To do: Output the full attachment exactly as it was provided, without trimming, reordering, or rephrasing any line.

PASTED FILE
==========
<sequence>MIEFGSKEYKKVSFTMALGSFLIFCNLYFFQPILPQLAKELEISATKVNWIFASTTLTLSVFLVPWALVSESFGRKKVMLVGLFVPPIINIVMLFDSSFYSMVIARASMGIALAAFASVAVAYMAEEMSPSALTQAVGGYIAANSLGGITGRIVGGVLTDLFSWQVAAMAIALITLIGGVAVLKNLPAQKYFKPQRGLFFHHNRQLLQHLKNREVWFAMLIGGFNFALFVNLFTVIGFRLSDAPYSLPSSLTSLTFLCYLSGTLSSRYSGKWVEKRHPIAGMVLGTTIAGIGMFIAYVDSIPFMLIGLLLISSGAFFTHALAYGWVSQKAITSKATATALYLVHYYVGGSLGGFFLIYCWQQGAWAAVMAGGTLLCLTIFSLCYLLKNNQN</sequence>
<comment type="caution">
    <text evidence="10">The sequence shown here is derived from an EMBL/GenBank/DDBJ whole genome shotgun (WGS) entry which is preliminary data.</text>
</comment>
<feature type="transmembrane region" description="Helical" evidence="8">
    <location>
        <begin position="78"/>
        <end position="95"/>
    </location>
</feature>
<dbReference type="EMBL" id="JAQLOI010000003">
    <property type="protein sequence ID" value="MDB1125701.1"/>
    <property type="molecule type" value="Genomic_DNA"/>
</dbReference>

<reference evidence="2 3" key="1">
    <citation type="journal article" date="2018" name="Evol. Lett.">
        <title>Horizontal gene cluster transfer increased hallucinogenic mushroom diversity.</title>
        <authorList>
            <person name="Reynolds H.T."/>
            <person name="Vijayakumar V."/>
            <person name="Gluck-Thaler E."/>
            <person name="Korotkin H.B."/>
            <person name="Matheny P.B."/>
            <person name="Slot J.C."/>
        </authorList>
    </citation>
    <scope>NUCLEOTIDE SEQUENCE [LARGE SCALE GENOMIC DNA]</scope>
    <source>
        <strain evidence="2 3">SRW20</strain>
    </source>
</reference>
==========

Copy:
<sequence>MIEFGSKEYKKVSFTMALGSFLIFCNLYFFQPILPQLAKELEISATKVNWIFASTTLTLSVFLVPWALVSESFGRKKVMLVGLFVPPIINIVMLFDSSFYSMVIARASMGIALAAFASVAVAYMAEEMSPSALTQAVGGYIAANSLGGITGRIVGGVLTDLFSWQVAAMAIALITLIGGVAVLKNLPAQKYFKPQRGLFFHHNRQLLQHLKNREVWFAMLIGGFNFALFVNLFTVIGFRLSDAPYSLPSSLTSLTFLCYLSGTLSSRYSGKWVEKRHPIAGMVLGTTIAGIGMFIAYVDSIPFMLIGLLLISSGAFFTHALAYGWVSQKAITSKATATALYLVHYYVGGSLGGFFLIYCWQQGAWAAVMAGGTLLCLTIFSLCYLLKNNQN</sequence>
<comment type="caution">
    <text evidence="10">The sequence shown here is derived from an EMBL/GenBank/DDBJ whole genome shotgun (WGS) entry which is preliminary data.</text>
</comment>
<feature type="transmembrane region" description="Helical" evidence="8">
    <location>
        <begin position="78"/>
        <end position="95"/>
    </location>
</feature>
<dbReference type="EMBL" id="JAQLOI010000003">
    <property type="protein sequence ID" value="MDB1125701.1"/>
    <property type="molecule type" value="Genomic_DNA"/>
</dbReference>

<reference evidence="2 3" key="1">
    <citation type="journal article" date="2018" name="Evol. Lett.">
        <title>Horizontal gene cluster transfer increased hallucinogenic mushroom diversity.</title>
        <authorList>
            <person name="Reynolds H.T."/>
            <person name="Vijayakumar V."/>
            <person name="Gluck-Thaler E."/>
            <person name="Korotkin H.B."/>
            <person name="Matheny P.B."/>
            <person name="Slot J.C."/>
        </authorList>
    </citation>
    <scope>NUCLEOTIDE SEQUENCE [LARGE SCALE GENOMIC DNA]</scope>
    <source>
        <strain evidence="2 3">SRW20</strain>
    </source>
</reference>